To detect a neuron death, Sodium MRI imaging is used. The higher sodium (Na+) concentration indicate that there were dead or damaged cells. When making comparisons of the two images of the control patients and the Alzheimer brain, brighter areas are seen in the Alzheimer patent brain than the control patient. This is an indication of higher concentration levels of sodium and indicates dysfunction of neurons. Before the death of cells, the increased levels of sodium in the tissue could be as a result of sodium direct leak because if the Na/K ATPase retro-gradation or amyloid beta channels (Mellon et al, 2009).
What sort of a change in the Na+ concentration gradient would you expect when neurons are damaged or malfunctioning?
Only a small intracellular sodium increase would be expected to produce signal intensity change. After the death of the neurons, the space I the intracellular shrinks and the extra cellular space expands. Moreover, the extra cellular space will have a large concentration of sodium which produce a large signal intensity of sodium (Mellon et al, 2009).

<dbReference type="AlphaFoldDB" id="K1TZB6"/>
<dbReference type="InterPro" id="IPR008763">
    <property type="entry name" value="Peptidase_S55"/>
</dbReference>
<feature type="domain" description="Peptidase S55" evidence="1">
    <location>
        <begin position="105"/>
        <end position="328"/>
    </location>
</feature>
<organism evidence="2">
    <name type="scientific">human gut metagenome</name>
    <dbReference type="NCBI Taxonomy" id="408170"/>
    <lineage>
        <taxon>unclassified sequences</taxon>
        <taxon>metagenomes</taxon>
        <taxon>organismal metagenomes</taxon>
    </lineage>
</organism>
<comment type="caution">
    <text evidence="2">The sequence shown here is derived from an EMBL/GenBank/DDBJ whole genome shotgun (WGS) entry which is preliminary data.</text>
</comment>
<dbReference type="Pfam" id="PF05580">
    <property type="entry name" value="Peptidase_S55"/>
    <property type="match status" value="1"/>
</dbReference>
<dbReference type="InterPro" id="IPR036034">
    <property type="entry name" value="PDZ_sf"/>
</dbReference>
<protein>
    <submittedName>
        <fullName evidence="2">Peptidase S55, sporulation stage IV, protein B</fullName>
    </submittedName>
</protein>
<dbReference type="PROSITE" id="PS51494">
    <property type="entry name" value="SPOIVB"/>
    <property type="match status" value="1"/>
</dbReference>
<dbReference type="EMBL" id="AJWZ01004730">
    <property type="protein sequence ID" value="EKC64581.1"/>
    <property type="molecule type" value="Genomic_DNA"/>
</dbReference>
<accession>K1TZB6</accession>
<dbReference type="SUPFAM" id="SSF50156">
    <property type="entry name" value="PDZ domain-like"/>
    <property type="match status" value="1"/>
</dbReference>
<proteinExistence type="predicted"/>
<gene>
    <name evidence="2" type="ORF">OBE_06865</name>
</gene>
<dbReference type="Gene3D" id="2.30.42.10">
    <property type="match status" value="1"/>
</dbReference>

The peer reviewed article on “Sodium MR imaging detection of mild Alzheimer disease” discusses how the changes in the concentration of sodium detected from the hippocampus MRI suggest that the hippocampus neuron became diseased and does not functioning properly.
The article about “Action Potential Collision in Nerves” discusses the action Potential Collision in Nerves. I used the article in this assignment to understand what role sodium play in neuronal action.
This article “Sodium MRI with Triple Quantum Filter and Inversion Recovery at 7T” is about the current awareness in NNR in in medicine. I used the article in understanding the differences in the relative concentrations of sodium (Na+) in the hippocampus using magnetic resonance imaging (MRI).